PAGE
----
Ibeji with beaded gown and cowrie crown
Wood, cotton cloth, glass beads, cowrie shells, coins, leather, thread, camwood powder, laundry bluing
L: 8.0 cm, H: 31.4 cm, D: 7.5 cm (L: 3.1 in, H: 12.3 in, D: 2.9 in)
Fowler Museum at UCLA. Gift in memory of Barbara Jean Jacoby. X86.1086a-c
This memorial figure sports a camwood encrusted cap festoooned with cash in the form of cowries and kobo, British copper pennies whose pierced centers made them beads for the Yoruba. The funfun and pupa colors of Sango dominate the top. Bead and iron necklaces join a triangular tira (Muslim amulet) — leather packet encasing Koranic texts and/or power substances for protection and empowerment — that plays upon the triangular form of Sango’s edun ara (thunder celts) and the outer panels of the beaded garment. The face on the gown has the celt mark on its forehead, like those we have seen on crowns and other beaded regalia.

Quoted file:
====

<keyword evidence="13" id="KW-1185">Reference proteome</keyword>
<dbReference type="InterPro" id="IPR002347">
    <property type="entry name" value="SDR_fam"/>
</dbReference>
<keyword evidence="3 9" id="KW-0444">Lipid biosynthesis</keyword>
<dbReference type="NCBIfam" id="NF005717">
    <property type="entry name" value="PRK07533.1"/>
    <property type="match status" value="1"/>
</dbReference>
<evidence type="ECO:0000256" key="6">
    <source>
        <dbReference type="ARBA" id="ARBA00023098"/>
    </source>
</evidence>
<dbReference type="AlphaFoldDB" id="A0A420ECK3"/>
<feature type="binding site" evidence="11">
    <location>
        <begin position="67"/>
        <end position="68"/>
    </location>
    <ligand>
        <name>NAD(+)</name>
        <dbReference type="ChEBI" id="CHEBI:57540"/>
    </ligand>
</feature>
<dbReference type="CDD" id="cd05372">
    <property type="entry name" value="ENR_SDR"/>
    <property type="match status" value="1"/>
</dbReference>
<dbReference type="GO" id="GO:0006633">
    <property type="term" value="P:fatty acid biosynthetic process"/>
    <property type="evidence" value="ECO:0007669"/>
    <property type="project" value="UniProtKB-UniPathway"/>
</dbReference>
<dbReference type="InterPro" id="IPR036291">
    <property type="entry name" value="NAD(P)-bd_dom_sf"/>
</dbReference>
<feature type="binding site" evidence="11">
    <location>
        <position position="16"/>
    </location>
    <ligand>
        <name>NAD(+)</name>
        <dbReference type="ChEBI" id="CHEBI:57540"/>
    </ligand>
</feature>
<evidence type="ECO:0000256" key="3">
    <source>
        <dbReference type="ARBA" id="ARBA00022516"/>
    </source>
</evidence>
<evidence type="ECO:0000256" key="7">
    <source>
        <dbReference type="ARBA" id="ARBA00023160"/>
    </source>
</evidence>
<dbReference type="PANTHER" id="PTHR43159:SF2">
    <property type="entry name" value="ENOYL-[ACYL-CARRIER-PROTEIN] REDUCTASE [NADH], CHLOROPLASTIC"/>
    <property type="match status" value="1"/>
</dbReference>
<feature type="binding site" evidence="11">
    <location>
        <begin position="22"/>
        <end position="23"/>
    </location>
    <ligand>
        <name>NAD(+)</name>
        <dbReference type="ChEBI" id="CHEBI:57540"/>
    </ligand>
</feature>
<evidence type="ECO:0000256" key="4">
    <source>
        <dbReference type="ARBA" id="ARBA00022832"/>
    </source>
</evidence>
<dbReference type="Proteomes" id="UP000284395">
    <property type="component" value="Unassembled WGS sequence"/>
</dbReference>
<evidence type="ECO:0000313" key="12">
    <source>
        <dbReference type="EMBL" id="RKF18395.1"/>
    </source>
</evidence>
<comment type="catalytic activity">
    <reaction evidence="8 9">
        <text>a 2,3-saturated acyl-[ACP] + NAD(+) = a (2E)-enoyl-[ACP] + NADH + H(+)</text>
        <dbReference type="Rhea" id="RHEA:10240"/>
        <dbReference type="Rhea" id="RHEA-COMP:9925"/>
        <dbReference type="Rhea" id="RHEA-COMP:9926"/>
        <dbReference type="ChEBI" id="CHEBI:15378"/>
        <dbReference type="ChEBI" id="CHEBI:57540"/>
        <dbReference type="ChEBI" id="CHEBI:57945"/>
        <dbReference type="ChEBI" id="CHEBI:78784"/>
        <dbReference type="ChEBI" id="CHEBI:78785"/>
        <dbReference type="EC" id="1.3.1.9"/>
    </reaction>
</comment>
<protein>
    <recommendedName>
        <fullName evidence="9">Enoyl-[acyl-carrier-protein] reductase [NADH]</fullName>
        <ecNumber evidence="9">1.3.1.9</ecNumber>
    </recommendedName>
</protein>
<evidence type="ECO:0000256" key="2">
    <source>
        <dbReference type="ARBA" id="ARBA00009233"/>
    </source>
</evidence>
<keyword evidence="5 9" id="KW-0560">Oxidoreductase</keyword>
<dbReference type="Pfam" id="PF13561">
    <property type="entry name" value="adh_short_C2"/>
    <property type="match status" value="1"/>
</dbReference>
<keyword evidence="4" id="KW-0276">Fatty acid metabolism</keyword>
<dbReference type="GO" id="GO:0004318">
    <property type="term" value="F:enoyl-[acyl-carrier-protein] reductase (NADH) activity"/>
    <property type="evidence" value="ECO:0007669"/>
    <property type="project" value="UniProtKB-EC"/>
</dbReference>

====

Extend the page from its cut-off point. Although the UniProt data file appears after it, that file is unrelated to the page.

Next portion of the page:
Source: Drewal, H., Mason, J. (1998). “Beads, Body, and Soul – Art and Light in the Yoruba Universe”, Los Angeles: UCLA Fowler Museum of Cultural History. page 253